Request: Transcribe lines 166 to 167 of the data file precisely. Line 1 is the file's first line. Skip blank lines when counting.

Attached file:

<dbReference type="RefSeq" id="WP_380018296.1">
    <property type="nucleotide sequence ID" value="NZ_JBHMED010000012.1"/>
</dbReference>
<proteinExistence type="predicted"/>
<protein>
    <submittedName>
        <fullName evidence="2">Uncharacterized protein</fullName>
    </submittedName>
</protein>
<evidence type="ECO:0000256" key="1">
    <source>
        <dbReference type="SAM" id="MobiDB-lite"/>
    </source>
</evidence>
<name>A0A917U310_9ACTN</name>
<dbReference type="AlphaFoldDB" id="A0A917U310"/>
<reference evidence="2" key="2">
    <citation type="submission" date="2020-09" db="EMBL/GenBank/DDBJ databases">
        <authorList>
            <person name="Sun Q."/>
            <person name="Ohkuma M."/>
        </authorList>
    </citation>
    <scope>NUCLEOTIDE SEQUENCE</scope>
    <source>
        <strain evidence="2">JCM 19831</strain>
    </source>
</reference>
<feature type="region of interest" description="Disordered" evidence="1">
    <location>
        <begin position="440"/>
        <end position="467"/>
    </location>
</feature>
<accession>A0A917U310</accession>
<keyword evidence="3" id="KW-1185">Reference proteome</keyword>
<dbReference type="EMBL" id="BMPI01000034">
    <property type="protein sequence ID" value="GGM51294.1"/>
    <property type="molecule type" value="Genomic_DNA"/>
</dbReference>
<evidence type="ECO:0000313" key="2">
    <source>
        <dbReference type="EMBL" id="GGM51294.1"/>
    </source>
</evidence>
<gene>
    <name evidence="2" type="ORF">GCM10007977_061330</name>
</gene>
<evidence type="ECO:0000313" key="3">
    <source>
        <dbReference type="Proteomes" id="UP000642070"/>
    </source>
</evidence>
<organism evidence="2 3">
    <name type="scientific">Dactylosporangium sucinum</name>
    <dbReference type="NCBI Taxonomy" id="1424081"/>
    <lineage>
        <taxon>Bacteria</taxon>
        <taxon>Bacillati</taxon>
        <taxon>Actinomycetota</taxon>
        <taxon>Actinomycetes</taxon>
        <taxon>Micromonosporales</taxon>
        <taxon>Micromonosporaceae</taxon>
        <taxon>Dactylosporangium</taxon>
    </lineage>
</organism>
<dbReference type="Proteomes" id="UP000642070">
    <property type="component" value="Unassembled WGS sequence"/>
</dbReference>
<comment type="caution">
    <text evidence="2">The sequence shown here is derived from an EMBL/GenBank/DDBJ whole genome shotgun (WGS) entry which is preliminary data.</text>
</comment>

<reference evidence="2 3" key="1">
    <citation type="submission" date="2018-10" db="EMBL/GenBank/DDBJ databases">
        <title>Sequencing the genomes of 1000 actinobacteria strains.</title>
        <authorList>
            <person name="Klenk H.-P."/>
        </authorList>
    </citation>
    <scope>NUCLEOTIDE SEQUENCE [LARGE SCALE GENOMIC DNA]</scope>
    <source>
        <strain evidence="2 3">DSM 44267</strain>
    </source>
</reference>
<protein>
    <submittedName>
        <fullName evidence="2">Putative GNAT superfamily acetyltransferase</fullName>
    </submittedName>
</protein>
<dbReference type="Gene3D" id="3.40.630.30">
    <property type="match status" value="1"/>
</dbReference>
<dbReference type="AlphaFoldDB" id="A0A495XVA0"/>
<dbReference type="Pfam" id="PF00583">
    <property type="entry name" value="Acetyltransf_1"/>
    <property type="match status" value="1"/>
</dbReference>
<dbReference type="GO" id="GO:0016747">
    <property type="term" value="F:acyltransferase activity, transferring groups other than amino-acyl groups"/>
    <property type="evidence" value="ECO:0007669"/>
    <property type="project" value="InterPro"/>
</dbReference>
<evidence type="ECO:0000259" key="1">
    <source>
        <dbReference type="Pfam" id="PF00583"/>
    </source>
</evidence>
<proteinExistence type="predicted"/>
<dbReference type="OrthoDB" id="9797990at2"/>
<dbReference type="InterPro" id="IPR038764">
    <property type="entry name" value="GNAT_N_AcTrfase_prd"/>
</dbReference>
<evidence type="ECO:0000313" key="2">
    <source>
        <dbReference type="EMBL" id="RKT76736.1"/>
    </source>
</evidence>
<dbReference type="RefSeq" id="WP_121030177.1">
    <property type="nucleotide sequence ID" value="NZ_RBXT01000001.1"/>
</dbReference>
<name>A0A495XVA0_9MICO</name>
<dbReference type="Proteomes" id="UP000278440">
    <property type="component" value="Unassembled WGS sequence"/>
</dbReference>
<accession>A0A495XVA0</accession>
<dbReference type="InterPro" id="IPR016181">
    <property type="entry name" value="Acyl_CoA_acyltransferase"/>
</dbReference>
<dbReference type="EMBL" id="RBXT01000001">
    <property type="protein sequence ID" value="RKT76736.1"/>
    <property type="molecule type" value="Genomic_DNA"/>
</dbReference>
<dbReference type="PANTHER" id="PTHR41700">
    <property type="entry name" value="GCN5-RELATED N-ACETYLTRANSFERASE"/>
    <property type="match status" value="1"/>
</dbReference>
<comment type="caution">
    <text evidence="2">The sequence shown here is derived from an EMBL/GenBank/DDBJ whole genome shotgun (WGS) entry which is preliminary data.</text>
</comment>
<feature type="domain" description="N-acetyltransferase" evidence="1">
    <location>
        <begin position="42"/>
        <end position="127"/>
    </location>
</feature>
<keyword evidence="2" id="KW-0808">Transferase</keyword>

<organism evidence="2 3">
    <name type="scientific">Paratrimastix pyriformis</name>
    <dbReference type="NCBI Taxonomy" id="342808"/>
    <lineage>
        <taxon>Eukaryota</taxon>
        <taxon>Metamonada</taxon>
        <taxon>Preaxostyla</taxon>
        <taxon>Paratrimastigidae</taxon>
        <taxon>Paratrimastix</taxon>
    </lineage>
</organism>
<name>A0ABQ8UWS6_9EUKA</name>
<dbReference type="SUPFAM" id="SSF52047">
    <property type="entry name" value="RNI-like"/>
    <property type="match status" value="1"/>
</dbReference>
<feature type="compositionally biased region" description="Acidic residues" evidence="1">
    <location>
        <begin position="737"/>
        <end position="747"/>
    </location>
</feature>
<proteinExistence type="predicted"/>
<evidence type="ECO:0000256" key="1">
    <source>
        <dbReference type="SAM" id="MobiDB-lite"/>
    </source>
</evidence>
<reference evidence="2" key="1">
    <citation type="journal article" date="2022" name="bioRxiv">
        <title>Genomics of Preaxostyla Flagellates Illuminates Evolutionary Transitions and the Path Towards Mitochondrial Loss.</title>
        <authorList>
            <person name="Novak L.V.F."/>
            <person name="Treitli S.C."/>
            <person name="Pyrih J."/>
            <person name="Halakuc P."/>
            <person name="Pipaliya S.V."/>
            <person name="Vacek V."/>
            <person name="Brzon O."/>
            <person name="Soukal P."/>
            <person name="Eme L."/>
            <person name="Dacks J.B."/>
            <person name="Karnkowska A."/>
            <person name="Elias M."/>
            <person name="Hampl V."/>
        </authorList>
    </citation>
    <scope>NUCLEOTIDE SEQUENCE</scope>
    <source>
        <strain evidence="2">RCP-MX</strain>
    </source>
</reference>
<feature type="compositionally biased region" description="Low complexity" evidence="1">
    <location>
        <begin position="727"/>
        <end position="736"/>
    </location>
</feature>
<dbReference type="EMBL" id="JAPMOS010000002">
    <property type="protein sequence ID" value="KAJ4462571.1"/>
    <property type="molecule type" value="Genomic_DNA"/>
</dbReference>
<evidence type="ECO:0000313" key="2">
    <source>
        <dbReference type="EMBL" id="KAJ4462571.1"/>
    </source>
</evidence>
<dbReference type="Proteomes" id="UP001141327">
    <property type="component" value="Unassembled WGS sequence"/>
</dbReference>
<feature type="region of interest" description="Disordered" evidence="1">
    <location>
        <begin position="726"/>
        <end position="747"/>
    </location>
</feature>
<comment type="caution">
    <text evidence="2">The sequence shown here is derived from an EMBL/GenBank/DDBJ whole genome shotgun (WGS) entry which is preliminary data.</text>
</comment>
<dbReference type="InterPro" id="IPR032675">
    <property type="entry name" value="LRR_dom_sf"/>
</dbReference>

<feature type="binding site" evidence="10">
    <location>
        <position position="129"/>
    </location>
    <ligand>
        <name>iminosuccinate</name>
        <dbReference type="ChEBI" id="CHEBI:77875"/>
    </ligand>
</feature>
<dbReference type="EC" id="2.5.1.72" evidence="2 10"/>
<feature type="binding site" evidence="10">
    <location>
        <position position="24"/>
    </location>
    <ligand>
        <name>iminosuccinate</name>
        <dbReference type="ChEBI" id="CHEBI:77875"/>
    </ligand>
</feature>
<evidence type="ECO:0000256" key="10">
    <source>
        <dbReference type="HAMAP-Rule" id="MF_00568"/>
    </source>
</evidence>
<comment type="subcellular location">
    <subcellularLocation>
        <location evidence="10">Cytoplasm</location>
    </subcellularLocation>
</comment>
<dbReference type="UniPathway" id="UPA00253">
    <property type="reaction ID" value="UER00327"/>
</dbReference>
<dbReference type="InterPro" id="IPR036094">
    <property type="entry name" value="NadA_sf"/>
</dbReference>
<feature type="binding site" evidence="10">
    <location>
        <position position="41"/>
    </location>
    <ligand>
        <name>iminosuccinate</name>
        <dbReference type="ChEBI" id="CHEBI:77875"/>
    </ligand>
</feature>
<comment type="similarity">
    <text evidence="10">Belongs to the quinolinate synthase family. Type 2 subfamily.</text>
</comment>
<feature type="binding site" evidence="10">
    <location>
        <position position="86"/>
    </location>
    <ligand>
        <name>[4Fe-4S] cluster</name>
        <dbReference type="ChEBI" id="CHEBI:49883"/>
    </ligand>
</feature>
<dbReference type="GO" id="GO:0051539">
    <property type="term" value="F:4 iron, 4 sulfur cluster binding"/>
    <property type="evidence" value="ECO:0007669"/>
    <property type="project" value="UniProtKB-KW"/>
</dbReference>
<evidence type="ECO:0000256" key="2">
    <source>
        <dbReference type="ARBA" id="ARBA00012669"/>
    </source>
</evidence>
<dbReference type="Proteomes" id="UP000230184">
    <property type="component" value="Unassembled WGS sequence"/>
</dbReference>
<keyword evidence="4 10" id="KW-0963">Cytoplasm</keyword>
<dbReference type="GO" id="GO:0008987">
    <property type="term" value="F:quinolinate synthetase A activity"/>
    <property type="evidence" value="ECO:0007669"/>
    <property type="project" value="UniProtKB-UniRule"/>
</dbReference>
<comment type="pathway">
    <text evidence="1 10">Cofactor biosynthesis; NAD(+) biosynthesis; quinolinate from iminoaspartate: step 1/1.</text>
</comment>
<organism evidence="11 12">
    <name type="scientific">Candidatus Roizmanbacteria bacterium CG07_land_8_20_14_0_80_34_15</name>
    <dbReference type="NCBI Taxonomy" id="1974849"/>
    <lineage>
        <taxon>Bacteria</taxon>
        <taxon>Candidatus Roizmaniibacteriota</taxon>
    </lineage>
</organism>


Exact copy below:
        <end position="747"/>
    </location>